These findings fed into an earlier review and steps were taken to address these unacceptable outcomes, but no further evaluations have been carried out to monitor any improvements.

We need a whole new model. We need evidence of what works both for kids in CYF care, and those who leave care, and we need closer, longer monitoring to make sure it’s working.

Transformational change is required.  This will require additional investment and reprioritisation of resources into those areas which make the biggest difference for supporting children.

So there is no quick fix over days and months. I will not allow us to be rushed into taking half-measures to patch up the system. We are talking about years and years of hard work. And CYF cannot take on all of the responsibility. Government agencies will be required to work closer together and prioritise resources and communities must play their part. 

This first report – a case for change – is important as it gives us the platform to properly build for the future. And that work is already underway.

The expert panel has started work on a multi-year future operating model for the agency, which prioritises the needs of children, rather than the process and admin. This includes developing proposals for a new advocacy service to represent the voices of vulnerable children and young people.

The expert panel’s work is guided by the following principles:

  • To place the child or young person at the centre of what we do
  • To support families to care for their children
  • Use evidence-based approaches to get the best results
  • Support the connection of all children, including Māori children, to their family, cultures and communities
  • Have the same high level of aspiration for vulnerable children as we do for all other New Zealand children, and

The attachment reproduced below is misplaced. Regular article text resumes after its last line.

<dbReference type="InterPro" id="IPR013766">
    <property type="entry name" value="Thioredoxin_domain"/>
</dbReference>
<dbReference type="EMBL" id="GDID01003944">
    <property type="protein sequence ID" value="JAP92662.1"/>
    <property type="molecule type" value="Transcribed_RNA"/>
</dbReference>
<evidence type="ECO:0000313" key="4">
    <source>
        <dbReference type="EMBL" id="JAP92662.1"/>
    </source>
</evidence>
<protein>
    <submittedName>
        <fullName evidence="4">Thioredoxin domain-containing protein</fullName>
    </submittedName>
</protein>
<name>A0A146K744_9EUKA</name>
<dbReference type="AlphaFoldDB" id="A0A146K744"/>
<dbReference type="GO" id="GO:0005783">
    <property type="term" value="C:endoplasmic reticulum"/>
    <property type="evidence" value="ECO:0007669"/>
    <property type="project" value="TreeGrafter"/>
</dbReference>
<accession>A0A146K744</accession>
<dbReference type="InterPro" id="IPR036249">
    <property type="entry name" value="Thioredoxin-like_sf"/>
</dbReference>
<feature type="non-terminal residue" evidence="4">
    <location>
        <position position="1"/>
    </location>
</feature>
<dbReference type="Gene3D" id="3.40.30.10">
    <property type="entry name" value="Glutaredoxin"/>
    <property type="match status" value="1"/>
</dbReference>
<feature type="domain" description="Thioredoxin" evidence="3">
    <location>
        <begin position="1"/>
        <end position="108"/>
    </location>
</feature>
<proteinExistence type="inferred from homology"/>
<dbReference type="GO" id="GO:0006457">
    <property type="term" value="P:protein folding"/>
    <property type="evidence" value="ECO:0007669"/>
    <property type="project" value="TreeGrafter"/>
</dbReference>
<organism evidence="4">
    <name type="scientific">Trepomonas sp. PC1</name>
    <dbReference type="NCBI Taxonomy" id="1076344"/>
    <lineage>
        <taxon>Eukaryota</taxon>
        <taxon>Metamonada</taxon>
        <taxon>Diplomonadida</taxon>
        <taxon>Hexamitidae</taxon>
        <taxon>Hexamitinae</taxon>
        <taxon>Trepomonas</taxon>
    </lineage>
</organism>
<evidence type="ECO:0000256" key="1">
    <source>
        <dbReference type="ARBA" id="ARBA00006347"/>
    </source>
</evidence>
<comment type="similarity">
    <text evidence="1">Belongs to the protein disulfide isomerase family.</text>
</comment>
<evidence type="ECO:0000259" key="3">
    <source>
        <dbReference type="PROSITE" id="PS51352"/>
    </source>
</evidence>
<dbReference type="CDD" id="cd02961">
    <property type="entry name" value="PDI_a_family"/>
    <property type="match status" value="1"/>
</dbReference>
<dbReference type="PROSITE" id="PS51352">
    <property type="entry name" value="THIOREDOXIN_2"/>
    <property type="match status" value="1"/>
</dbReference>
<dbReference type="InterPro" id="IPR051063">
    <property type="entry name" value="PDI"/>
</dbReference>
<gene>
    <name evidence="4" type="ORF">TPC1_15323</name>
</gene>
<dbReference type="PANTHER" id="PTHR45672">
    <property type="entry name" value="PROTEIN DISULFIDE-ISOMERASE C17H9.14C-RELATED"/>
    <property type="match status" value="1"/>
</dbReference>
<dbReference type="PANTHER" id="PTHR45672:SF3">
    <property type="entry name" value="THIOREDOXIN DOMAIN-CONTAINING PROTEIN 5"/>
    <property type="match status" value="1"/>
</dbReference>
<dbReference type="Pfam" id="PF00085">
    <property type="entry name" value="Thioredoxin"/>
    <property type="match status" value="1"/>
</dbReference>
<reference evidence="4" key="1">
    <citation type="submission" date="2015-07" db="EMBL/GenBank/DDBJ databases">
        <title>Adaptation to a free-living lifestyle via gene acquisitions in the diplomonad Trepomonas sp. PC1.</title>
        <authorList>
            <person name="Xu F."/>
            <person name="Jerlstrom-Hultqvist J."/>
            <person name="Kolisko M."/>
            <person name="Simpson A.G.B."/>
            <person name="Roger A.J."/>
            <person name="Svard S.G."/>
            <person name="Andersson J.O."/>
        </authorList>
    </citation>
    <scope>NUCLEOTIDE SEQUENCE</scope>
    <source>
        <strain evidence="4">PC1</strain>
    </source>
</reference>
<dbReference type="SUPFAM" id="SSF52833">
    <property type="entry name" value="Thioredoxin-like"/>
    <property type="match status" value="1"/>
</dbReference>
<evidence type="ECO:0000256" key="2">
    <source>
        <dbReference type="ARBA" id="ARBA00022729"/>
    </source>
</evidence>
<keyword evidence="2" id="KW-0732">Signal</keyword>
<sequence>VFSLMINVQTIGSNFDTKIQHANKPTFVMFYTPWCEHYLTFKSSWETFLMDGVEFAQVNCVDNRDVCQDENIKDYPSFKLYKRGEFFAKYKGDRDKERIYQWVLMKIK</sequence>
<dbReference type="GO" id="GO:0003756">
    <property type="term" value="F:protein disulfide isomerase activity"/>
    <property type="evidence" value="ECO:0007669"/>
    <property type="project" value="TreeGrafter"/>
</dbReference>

• Help all New Zealanders to make a difference for vulnerable children

The panel will also provide operational advice on a number of others areas including:

Early intervention, how we can better support caregivers, and how we can recruit and retain quality caregivers.

It is also looking closely at raising the age of state care. Currently, when these young people are 17, the state’s obligations end and they are left on their own. What parent would say to a seventeen year-old, “You’re on your own now, time to leave the house”? My view is that we should raise the age of care. The question is by how much? And should the state consider having some kinds of obligations for support for these young people into their 20s, as I saw on a visit to Europe earlier this year, and what should that, could that, look like?

The panel will also provide advice on the future of youth justice residences and care and protection residences. Do they provide the best environment for all of the young people who are placed there? Are there better, more effective options to deal with the trauma, mental health issues and violent and sexual abuse that many of them have suffered?